Homesick for Another World by Ottessa Moshfegh
(Penguin, 2017, 294 pages)
I was fortunate to see David Sedaris give a reading recently and one of the things he regularly does when he “performs” is highlight an author whose work he is enjoying. He did a spotlight on Homesick for Another World and the way he talked about it will undoubtedly lend itself to a boost in sales, especially for the audiobook (which he raved about). My reading of the stories was basically all dark, but Sedaris talked about the humor in the darkness and I honestly didn’t pick up on that while I was reading. When HE read a passage, however, you couldn’t help but laugh… I might need to revisit the stories with that type of reading in mind.
A talented writer, if you’re looking for a dark collection of short stories, Moshfegh delivers. I’m actually interested in reading her novel, Eileen, which was nominated for a number of awards when it was published. We’ll see when that moves up on my “to-read” list 🙂
What is Not Yours is Not Yours: Stories by Helen Oyeyemi
(Riverhead Books, 2016, 325 pages)
I wanted to give this collection of short stories a chance since so many praise Oyeyemi’s writing. There’s no question she’s a talented writer, but as with Boy, Snow, Bird, I came away feeling like I didn’t appreciate the book anywhere near as much as the critics did. Oyeyemi is young and she has an authentic voice in her writing, there is a dark, mystical quality to her work.
What is Not Yours is Not Years is comprised of nine stories, all of which feature a key or lock which loosely connects them. Rather than me attempting to characterize her work, I’ll point you to two reviews, one from the New York Times and the other from NPR. You’ll see, pretty quickly, that this book was clearly appreciated.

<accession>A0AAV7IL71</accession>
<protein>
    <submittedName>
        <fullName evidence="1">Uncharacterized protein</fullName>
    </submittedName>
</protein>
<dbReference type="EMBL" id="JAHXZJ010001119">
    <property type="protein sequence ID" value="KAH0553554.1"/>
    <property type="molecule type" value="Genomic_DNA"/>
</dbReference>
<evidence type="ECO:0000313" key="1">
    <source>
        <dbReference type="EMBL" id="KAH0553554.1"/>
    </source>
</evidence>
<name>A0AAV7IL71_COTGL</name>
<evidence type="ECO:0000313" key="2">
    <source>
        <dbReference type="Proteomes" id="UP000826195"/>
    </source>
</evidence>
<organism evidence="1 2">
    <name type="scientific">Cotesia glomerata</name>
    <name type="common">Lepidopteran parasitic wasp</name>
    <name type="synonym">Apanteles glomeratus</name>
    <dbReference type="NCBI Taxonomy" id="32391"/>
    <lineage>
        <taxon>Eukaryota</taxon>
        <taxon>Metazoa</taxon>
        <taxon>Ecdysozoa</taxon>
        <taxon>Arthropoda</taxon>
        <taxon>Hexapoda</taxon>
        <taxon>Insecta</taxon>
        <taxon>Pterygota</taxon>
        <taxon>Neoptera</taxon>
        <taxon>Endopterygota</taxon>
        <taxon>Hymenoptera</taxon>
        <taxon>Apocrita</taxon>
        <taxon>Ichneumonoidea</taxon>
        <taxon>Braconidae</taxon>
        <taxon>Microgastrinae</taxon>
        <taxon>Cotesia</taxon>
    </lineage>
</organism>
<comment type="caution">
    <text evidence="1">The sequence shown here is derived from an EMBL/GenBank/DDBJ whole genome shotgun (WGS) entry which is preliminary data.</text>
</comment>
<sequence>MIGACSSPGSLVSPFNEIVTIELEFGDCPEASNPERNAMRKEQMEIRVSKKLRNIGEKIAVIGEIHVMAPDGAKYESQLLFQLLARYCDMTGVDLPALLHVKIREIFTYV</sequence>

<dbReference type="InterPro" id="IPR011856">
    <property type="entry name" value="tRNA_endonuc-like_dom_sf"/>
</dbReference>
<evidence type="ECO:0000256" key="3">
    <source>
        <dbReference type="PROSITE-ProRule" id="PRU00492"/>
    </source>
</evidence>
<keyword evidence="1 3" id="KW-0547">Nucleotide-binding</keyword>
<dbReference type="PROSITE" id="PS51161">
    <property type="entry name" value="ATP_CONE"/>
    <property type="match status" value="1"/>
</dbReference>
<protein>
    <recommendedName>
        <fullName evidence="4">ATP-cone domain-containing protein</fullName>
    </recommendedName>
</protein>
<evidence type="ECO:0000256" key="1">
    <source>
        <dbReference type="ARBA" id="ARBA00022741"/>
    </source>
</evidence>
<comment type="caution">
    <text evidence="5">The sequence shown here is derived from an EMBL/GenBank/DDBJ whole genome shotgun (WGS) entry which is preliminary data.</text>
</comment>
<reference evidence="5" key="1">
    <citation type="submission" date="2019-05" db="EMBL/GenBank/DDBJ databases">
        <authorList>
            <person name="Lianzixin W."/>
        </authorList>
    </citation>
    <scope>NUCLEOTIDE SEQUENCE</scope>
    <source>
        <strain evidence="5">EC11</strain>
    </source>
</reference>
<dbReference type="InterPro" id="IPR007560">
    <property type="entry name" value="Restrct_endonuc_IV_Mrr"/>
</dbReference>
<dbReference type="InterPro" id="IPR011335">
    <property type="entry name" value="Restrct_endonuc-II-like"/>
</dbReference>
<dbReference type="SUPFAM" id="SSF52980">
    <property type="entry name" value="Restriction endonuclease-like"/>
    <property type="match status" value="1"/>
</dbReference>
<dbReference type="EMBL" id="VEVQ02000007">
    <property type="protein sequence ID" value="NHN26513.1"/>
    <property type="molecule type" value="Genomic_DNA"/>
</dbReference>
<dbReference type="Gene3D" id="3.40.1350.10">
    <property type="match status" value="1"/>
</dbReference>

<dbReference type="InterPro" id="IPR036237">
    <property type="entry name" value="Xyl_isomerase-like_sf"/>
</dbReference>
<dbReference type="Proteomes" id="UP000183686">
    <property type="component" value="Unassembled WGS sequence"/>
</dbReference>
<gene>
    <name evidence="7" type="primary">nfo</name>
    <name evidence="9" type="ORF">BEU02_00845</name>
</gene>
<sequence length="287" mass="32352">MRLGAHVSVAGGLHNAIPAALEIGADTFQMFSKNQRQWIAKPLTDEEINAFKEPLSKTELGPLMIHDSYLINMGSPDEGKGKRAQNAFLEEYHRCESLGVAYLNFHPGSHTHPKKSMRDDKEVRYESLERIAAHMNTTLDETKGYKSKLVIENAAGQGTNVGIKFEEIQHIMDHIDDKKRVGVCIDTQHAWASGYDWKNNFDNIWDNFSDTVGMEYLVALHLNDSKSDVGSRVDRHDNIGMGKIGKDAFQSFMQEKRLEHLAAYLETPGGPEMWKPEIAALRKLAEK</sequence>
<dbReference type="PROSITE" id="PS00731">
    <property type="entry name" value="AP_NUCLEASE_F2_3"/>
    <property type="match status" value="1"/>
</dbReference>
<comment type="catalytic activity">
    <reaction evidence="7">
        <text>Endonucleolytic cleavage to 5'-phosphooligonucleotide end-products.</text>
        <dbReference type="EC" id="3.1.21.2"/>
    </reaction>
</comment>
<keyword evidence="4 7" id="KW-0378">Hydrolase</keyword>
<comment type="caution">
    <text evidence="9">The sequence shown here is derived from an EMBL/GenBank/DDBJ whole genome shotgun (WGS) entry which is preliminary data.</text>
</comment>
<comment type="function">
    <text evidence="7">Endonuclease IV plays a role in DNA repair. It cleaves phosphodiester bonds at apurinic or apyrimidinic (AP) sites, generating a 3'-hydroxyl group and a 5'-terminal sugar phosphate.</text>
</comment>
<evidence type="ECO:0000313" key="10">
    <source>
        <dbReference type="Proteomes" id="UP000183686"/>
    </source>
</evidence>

I’m not saying I won’t read more of her work because I know that I will. Her way with words keeps me wanting to explore her writing… I’ll probably turn to Mr. Fox next, one of the New York Times 100 Notable Books in 2011.
If you haven’t read any Oyeyemi and you appreciate thoughtful, unique literary fiction I’d encourage you to pick up one of her books.
Things We Lost in the Fire by Mariana Enriquez
(Hogarth, 2017, 202 pages)
Unsettling, dark terror; no conclusions.
Things We Lost in the Fire by Mariana Enríquez; translated by Megan McDowell
(Hogarth Press, 2017, 208 pages)
This was one of our Between the Covers book club titles and it was dark. This isn’t my typical read and it was hard for me to get through. Whenever I picked it up I wanted to keep reading but since my most of my reading time happens right before bed I had to keep setting this aside so I wouldn’t go to bed with too many dark thoughts floating around.
Even though the stories are disturbing this was a beautifully written book. In spite of the subject matter I still wanted to keep reading to see where Enríquez was going to take me. The story that freaked me out the most was “The Neighbor’s Courtyard.” I had a hard time going to sleep after that. I don’t really know what else to say, this was a great collection of short stories from an author I’m glad I got to experience. Whether or not short stories are your thing, if you appreciate dark and haunting tales this hits those notes repeatedly. Now I need a good romance novel… 😉
Whatever Happened to Interracial Love?: Stories by Kathleen Collins
(Ecco, 2017, 175 pages)
Short stories you’ll reflect on.
American Housewife by Helen Ellis
(Doubleday, 2016, 185 pages)
Dark, humorous tales of housewives.
The Lost Islands (Explorer #2) edited by Kazu Kibuishi
(Amulet Books, 2013, 128 pages)
Anthology of comics skillfully done.